I recently joined the Facebook group Zero Waste Indy, a forum for sustainability-minded Indianapolis residents to share their ideas and strategies for reducing their personal waste. It’s been really interesting to see everyone’s solutions, and last week fellow group member and blogger Polly Barks posted about an initiative I hadn’t heard of before: Plastic Free July.
Plastic Free July is a month-long campaign being promoted by different sustainability organizations worldwide. The official Plastic Free July website is run by Earth Carers of Western Australia, and the challenge is also promoted by the Story of Stuff. The goal of Plastic Free July is to challenge yourself to refuse single-use plastic in your daily life.
Packaging is a major source of plastic waste, and as I started Plastic Free July, I realized it’s harder to totally avoid than I thought. I went to the farmers’ market on Saturday and got produce in my reusable bags as I’ve done for years, but then after I bought a loaf of bread, I was halfway home before it occurred to me that the bread was in a single-use plastic bag.
Obviously, packaging is only one facet of a product’s overall environmental footprint. I’m on the fence about how to handle bread, because there are other bakeries that sell their bread in paper bags, but I’ve found that those loaves of bread get stale more quickly. I don’t want to end up wasting food in the name of reducing packaging. One solution could be to buy a loaf in a paper bag and transfer it to a heavier-duty reusable plastic bag when I get home to help it stay fresh. Ultimately if I wanted the most sustainable, packaging-free bread, it would probably be best to bake it at home. I’m not that much of a Betty Crocker yet, but maybe one day!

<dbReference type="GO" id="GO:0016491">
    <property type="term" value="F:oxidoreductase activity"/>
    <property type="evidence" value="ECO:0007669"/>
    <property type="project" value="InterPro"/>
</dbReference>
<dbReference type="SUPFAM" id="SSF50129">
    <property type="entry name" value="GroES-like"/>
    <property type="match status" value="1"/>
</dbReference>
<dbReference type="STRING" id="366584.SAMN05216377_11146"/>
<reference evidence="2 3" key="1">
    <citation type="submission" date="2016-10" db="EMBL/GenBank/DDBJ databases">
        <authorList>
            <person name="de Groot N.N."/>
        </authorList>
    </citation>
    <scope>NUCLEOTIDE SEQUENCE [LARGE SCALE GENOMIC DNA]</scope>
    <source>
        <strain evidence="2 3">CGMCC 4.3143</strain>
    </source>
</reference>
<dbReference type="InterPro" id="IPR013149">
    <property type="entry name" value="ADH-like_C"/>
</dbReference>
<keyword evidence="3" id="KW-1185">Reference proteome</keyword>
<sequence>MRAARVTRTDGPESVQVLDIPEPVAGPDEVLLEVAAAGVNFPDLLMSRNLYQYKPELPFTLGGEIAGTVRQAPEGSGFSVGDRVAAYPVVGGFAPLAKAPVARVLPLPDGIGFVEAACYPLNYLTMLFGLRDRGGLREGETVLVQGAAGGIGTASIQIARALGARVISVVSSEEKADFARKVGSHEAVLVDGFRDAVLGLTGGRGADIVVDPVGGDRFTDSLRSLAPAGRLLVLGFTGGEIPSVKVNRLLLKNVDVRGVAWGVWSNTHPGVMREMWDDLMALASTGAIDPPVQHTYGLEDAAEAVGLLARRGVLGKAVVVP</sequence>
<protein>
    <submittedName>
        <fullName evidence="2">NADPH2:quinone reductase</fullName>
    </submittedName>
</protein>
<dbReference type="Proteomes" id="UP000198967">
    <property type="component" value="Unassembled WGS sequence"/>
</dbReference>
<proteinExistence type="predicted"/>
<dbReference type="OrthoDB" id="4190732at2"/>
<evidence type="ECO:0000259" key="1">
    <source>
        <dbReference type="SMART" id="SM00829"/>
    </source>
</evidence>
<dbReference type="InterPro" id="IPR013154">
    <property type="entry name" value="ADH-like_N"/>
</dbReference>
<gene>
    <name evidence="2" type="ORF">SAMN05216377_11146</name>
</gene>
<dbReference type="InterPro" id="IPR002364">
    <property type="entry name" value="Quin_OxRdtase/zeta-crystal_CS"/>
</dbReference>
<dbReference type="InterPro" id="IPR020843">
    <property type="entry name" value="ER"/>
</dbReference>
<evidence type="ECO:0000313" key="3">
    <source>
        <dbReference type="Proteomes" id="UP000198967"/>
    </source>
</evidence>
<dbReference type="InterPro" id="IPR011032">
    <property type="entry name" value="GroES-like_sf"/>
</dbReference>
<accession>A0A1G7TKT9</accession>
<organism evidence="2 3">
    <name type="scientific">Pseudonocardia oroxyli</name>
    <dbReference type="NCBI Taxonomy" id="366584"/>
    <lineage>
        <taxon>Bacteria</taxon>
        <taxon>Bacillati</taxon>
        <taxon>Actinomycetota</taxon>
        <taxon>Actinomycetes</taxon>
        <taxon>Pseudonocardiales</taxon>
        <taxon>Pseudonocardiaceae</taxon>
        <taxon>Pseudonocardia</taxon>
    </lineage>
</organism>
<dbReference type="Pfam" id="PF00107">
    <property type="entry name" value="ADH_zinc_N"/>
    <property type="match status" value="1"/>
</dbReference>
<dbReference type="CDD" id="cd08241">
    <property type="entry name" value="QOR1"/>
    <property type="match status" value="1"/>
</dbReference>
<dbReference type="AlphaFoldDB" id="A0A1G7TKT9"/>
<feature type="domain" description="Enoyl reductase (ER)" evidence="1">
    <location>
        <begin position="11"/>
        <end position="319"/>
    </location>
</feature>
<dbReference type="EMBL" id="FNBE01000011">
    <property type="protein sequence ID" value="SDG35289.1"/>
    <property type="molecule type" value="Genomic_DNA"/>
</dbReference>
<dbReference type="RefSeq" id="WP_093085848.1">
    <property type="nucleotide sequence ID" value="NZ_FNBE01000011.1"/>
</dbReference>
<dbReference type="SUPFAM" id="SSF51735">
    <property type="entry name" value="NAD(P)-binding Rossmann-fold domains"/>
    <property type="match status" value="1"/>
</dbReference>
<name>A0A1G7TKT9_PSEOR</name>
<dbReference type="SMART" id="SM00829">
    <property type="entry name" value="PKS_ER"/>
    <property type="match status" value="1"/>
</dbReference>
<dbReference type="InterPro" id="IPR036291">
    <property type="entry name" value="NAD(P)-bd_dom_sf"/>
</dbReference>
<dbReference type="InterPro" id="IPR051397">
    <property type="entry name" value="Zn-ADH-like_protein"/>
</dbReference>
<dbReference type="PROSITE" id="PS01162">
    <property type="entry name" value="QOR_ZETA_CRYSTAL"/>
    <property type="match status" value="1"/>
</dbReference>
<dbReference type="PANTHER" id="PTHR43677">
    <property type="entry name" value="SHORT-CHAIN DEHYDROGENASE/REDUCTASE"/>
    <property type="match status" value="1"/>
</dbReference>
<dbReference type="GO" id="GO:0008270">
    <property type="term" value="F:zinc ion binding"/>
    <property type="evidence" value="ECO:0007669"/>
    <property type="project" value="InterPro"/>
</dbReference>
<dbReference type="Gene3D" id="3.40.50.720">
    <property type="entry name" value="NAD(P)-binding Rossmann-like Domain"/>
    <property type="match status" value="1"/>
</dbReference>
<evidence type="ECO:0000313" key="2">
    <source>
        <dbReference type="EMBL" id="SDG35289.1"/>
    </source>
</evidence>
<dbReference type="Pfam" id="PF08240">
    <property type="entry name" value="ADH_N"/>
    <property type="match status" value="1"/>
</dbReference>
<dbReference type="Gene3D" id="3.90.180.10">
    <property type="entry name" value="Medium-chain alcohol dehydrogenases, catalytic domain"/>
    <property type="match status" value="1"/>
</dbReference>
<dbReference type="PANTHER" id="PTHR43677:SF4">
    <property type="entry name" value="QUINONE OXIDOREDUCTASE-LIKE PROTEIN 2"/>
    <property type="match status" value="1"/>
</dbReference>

Despite the fact that packaging should be considered alongside the other environmental factors of a product, Plastic Free July is still a worthwhile campaign to bring awareness to the myriad pieces of plastic we use unthinkingly throughout the day, which add up to a significant plastic waste problem. A recent article in the Guardian provides an in-depth look at the world’s plastic waste crisis. Growth in the use of disposable plastic has far outpaced the capacity of recycling programs to keep up, so curbing our use of plastic is just as necessary as recycling what we do use.
One thing I would like to do intentionally starting this month is to more actively refuse plastic straws at restaurants. Right now if the server hands them out, I leave mine on the table, but I don’t know if it gets picked up to be used by someone else or thrown away. When I order my drink I’d like to get in the habit of saying “No straw, please.” Other ideas I may try include carrying a fork in my purse to use when only plastic cutlery is available, and investigating buying olive oil in bulk to avoid the use of a plastic bottle.
What plastic do you notice yourself using on a regular basis? What can you cut out of your routine during Plastic Free July? Share your answers in the comments, and use hashtags #plasticfreejuly and #plasticfreeindy to share your progress on social media all month long.